- Haben Girma made history when she became the first blind and deaf graduate from Harvard Law School
- The Eritrean native earned this feat in 2013
- Legit.ng highlights her journey and laudable achievement
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Eritrean lady, Haben Girma, etched her name in stone when she became the first blind and deaf graduate of the prestigious Harvard Law School in the United States.
However, she did not earn this feat on a silver platter. She had to work hard, but with her self-worth and belief, she imprinted her name in the sands of history.
The Eritrean native shattered barriers of race, gender, and disability to become the first deaf-blind graduate of one of the most selective law schools in the world.
She was born in Oakland, California in 1988 to an Eritrean mother and Ethiopian father. Her mother fled in 1983 at the height of the Eritrean War of Independence that was ravaging the country at the time.
Girma thrived in education while growing up in California in the United States. This was largely because of the education system that recognises the rights of people with disabilities through the Americans with Disability Act (ADA).
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At the age of 15, she took up volunteering work and travelled to Mali, West Africa to build schools with the charity BuildOn.
Girma later studied sociology and anthropology at Lewis & Clark College in Portland where she graduated with distinction.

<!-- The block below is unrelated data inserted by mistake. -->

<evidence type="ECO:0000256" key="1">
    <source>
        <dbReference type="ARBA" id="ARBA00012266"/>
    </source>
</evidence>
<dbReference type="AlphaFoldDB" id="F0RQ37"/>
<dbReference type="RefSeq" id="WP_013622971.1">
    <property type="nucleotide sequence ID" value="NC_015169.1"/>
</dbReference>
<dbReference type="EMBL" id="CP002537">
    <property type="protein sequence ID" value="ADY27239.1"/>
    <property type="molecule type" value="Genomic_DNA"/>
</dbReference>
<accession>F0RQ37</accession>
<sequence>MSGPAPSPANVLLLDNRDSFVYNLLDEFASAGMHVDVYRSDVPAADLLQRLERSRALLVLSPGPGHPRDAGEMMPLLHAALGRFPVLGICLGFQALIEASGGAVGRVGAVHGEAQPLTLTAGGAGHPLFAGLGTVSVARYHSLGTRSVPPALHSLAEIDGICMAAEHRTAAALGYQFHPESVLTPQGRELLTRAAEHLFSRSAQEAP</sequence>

In 2013 she became the first deaf-blind student to attend and graduate from Harvard Law School, earning her Juris Doctorate (JD).
After her graduation from law school, Girma worked as an attorney with Disability Rights Advocates (DRA), a California-based disability civil rights law firm.
Girma was named a White House Champion of Change in 2015.
In January that same year, she was appointed to the national board of trustees for the Helen Keller Services for the Blind.
Meanwhile, Legit.ng gathered the report of a physically-challenged lawyer identified as Geoffrey Asadu who has never lost any case with over 25 years at the bar.
The 58-year-old legal practitioner revealed that he became blind when he was six. Speaking on disability, Asadu recalled how he battled with headache that lasted for days and was administered drug and injection at a hospital he was rushed to.
Asadu said many people were of the opinion that the injection he was administered caused his blindness.
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